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Fatique in Chronic Fatique Syndrome

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*CFIDS is an alternative term for CFS and stands for Chronic Fatigue and Immune Dysfunction Syndrome

CFS is a syndrome (collection of symptoms) for which no specific cause has yet been found. Various factors are thought to possibly contribute to it, including Epstein Barr Virus (Glandular fever), neck problems, nutritional deficiency and yeast overgrowth.

Characteristic symptoms of CFS include: incapacitating fatigue (profound exhaustion and very poor stamina), problems with concentrating and short-term memory, accompanied by ?flu-like symptoms, joint and muscle pains, sore throat, headache and unrefreshing sleep.

Some patients may suffer from Neurally Mediated Hypotension (see below).

Brain mapping techniques suggest that part of the brain has abnormal blood supply in 60% of people with CFS. Lack of blood flow means that vital supply oxygen and glucose to the brain is impaired.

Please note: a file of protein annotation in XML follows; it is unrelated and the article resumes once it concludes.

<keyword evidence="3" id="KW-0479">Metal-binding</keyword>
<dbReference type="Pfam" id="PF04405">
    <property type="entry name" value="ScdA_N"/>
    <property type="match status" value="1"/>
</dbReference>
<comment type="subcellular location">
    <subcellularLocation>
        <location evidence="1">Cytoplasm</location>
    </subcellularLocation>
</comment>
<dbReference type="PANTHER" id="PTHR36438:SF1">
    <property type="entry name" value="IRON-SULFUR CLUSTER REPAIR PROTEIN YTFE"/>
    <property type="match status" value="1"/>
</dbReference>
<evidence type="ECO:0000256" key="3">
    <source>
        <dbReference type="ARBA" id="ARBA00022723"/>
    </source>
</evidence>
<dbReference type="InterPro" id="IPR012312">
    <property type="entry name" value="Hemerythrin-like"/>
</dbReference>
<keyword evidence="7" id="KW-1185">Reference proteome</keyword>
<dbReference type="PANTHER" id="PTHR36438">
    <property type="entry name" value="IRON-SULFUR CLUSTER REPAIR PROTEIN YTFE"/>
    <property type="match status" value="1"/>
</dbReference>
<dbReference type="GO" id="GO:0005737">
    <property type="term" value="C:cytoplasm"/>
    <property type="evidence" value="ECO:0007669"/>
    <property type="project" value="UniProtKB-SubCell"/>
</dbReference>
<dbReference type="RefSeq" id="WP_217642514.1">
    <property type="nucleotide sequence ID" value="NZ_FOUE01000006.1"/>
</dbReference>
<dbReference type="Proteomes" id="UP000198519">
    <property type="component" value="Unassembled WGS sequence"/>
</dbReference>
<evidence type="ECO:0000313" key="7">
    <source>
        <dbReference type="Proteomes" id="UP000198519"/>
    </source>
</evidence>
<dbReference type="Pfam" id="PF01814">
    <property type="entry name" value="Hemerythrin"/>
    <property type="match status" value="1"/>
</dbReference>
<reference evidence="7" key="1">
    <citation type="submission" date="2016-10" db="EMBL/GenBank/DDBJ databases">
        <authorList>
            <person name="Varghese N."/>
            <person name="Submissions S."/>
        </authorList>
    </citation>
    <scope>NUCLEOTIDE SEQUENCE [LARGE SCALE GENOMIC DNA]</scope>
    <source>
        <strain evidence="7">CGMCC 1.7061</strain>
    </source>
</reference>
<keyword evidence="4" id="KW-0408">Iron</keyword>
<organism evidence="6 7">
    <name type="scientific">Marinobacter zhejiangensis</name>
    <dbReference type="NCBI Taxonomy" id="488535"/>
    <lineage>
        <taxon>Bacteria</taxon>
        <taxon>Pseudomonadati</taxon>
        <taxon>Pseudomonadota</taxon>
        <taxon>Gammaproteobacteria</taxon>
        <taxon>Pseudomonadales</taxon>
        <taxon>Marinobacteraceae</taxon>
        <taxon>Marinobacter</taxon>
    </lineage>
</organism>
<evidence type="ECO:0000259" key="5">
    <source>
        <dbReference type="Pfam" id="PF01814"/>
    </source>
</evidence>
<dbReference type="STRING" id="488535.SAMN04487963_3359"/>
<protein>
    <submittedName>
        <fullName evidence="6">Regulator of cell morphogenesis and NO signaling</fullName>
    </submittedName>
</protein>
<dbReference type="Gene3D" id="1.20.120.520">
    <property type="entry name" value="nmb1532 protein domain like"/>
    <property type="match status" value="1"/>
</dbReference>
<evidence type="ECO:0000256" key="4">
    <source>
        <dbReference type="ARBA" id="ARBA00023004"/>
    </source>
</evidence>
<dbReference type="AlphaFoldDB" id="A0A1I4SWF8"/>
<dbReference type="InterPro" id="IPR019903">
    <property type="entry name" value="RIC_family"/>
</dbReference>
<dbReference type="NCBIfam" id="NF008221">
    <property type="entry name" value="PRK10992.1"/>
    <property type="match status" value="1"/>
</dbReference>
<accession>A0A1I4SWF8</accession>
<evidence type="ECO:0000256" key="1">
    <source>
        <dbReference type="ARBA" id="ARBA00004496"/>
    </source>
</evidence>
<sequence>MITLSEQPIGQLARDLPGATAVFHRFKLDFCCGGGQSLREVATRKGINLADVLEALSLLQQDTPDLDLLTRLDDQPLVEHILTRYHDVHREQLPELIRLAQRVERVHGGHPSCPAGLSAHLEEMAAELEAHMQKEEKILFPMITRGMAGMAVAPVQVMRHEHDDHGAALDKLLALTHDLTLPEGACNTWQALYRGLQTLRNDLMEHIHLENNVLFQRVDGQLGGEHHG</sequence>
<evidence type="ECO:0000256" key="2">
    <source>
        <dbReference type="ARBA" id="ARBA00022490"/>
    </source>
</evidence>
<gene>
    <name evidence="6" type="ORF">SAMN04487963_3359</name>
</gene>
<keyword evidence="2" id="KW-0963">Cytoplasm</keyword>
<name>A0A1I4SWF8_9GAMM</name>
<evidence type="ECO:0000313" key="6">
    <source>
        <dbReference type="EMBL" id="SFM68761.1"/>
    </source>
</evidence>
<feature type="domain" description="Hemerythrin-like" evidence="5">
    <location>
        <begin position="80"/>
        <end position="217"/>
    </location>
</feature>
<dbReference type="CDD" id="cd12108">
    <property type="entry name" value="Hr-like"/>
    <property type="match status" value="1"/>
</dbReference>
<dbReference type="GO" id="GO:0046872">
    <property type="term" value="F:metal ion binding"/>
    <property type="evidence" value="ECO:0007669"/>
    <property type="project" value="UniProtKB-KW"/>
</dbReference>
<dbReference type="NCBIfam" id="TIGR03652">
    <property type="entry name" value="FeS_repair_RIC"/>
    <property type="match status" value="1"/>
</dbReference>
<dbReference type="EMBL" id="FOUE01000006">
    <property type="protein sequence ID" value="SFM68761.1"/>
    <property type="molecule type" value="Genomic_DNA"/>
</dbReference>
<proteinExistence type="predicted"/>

In 1999, an article in The CFIDS Chronicle (from the Chronic Fatigue Association of America) reported on research that suggested that some patients with CFS and fibromyalgia might have undetected compression of the brain stem or upper part of the spinal cord.

In 2001, these findings were reproduced by Drs Rosner, Bailey and Flechas, who described similar problems in the brainstem and upper cervical spinal cord in patients with fibromyalgia (FMS), a condition sometimes diagnosed in patients with arachnoiditis. 

Some individuals may have congenitally narrowed or mis-shaped spinal canal or foramen magnum (through which the spinal cord passes to join the base of the brain); however, MRI scans may not pick this up because the curvature of the spine is not taken into account, which makes the diameter of the spinal canal appear larger than it really is.

Dr. Rosner, an American expert, believes that Neurally mediated hypotension (NMH) seen in CFS may well be a good marker for previously undetected cervical stenosis.

The term cervical stenosis: (spondylosis) refers to a degenerative process of the cervical spine resulting in narrowing of the spinal canal and neural foramina (where nerve roots exit) in the neck, producing compression of the spinal cord and nerve roots.

Often this occurs due to wear and tear with ageing, with bony spurs (osteophytes) being formed, or enlarging of the large ligament running down the vertebrae, the ligamentum flavum, which may buckle and put external pressure on the spinal canal.